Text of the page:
Plastic surgeons and MPs are demanding a crackdown after it emerged that tens of thousands of British women have had implants made by the French company Poly Implant Prothèse.
The British Association of Aesthetic Plastic Surgeons said the ban on promoting prescription medicines should be extended to cosmetic surgery to bring "cowboy" companies under control. Fazel Fatah, its president, said there were "many aggressive marketing gimmicks that not only trivialise surgery but endanger the patient".
In a report this summer, a cross-party Parliamentary group on body image is expected to call for curbs on ads. Jo Swinson, its Liberal Democrat chairman, said there was a growing consensus among witnesses to its inquiry that tougher ad regulations were needed for cosmetic surgery.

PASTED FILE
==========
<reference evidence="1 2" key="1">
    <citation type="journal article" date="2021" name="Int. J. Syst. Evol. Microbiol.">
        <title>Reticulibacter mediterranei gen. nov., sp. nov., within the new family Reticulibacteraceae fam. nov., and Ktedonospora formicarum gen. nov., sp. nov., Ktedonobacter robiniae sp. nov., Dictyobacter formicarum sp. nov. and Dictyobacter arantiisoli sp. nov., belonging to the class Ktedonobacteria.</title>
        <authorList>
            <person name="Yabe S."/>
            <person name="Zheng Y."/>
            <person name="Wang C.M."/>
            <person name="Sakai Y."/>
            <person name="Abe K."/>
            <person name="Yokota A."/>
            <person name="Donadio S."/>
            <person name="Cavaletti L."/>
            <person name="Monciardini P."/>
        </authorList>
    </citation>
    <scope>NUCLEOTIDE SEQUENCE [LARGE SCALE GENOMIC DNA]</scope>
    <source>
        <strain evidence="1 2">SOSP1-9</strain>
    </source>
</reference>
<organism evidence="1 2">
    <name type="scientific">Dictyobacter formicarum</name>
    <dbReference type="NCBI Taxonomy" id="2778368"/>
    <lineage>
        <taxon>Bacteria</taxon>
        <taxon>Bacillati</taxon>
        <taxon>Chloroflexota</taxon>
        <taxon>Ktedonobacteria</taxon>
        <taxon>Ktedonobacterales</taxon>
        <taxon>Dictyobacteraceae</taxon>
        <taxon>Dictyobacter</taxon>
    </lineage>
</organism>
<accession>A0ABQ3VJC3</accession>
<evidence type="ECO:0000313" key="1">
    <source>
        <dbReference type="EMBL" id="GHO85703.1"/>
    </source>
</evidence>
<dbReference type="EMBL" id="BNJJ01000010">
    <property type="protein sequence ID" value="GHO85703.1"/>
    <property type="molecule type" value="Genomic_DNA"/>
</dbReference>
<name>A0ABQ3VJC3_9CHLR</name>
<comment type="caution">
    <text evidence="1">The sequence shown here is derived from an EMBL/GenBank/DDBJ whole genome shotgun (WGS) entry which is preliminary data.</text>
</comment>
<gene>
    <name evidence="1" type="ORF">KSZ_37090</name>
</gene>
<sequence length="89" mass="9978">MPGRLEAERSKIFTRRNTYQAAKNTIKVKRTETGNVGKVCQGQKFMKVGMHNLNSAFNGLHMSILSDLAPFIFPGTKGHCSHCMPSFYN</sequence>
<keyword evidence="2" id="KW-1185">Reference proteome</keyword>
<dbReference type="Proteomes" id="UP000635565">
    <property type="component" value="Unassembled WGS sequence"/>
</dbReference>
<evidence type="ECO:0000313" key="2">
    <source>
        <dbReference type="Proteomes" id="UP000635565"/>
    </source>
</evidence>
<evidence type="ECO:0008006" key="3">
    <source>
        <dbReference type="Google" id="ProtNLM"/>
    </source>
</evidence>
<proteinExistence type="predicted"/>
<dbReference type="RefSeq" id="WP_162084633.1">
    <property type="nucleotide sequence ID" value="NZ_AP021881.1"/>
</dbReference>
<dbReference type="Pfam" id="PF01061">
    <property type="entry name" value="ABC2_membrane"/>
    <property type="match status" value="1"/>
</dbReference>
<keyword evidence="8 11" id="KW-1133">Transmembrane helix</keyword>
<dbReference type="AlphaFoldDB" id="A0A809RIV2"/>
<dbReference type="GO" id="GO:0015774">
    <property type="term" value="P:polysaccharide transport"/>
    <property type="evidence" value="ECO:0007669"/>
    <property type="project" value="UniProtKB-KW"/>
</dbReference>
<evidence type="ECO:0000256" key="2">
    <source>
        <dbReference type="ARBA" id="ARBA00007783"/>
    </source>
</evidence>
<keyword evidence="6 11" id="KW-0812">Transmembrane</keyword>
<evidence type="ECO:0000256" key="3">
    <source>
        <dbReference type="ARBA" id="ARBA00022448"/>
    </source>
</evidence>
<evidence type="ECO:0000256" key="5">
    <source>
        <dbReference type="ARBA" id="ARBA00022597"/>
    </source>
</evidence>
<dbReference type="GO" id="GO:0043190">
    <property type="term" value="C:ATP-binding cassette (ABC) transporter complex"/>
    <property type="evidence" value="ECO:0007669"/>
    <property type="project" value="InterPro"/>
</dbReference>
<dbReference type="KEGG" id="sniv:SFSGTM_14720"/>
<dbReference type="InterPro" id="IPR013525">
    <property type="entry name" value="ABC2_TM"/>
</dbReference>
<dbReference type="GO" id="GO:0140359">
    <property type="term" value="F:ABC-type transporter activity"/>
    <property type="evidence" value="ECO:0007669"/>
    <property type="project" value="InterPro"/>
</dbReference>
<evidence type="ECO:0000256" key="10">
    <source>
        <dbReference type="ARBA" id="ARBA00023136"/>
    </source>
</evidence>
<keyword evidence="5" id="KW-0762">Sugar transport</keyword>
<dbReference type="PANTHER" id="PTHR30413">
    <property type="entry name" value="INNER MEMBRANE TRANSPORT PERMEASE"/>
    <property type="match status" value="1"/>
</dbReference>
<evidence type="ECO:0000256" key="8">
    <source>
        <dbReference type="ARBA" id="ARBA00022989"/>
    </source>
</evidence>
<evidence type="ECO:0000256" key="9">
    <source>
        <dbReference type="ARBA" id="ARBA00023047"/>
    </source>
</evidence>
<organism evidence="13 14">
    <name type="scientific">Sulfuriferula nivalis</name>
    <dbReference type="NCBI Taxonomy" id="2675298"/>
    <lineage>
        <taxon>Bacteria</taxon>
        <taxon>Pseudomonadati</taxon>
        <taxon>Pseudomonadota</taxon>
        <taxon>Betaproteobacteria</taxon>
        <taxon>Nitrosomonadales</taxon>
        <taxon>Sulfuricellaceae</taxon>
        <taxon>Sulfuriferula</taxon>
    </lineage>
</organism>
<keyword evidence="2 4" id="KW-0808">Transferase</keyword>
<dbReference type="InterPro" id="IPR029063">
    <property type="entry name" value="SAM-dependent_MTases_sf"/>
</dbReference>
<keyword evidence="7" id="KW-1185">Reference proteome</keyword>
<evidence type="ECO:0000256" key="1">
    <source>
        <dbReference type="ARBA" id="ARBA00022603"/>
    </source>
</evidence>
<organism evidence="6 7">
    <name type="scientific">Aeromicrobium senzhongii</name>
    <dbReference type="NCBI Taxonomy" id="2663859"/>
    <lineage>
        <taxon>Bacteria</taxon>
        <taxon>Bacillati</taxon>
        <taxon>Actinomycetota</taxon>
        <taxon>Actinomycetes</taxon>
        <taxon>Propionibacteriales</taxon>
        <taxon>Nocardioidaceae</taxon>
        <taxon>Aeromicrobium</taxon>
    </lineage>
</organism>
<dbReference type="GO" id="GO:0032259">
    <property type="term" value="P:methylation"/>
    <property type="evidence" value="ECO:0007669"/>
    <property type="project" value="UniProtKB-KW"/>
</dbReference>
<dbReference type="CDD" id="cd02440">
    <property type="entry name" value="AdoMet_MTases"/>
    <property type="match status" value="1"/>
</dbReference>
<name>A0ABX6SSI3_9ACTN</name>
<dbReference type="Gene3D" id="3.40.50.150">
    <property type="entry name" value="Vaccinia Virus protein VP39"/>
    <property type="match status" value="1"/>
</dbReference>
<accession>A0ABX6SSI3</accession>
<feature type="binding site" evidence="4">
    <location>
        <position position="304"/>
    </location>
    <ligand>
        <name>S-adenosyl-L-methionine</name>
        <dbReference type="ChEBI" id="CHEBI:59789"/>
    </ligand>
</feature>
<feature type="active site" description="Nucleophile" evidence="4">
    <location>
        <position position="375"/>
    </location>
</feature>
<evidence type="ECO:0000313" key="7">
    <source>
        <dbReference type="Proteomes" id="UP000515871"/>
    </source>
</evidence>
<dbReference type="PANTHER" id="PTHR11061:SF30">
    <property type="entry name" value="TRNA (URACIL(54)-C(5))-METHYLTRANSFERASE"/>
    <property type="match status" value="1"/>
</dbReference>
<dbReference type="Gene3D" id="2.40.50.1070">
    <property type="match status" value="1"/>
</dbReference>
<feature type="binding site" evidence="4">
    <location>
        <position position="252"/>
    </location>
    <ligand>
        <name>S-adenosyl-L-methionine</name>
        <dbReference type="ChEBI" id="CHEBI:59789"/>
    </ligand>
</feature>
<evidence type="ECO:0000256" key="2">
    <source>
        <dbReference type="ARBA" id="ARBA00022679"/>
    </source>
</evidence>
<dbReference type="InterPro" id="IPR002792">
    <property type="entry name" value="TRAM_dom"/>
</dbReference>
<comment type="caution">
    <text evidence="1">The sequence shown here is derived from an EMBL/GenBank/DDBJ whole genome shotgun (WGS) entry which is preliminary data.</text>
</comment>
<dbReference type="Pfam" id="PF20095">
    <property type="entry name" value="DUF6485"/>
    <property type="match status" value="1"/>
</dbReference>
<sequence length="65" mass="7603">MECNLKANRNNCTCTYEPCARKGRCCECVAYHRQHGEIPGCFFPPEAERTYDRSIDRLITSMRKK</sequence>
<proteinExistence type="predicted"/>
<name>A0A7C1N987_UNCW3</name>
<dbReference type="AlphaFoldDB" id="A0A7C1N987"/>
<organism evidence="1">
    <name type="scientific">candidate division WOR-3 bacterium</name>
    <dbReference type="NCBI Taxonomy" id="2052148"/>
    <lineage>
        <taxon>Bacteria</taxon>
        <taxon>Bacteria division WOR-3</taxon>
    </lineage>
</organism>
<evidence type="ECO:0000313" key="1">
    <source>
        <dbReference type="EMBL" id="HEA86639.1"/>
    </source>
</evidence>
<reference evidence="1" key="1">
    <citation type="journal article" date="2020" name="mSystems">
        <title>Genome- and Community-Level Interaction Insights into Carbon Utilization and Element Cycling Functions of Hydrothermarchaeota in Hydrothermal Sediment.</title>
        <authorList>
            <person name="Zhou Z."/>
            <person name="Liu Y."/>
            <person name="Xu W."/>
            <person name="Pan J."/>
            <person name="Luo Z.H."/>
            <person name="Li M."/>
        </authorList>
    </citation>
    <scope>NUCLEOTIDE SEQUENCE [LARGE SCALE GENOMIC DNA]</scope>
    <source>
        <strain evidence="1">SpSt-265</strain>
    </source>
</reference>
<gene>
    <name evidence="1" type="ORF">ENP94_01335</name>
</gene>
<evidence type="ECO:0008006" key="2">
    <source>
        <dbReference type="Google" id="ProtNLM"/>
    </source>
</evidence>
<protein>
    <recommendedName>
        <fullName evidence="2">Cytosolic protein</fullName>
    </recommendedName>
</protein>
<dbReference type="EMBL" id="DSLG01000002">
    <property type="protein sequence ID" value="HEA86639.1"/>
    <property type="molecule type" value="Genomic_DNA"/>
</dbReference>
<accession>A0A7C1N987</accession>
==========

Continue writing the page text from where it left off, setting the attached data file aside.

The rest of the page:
"Some companies are reputable. There are others who prey on vulnerable people and sell them a dream that may well not be realised," she said.
However, the Independent Healthcare Advisory Service opposes a ban. Sally Taber, its director, admitted ads had reached "an inappopriate level" but said: "Advertising should be honest and ethical in everybody's interests so the patient is aware of what is available."
Andrew Lansley, the Health Secretary, has ordered a wide-ranging review of the industry. Professor Sir Bruce Keogh, the NHS medical director, will be questioned on 7 February by the Commons Health Select Committee, which is considering its own inquiry.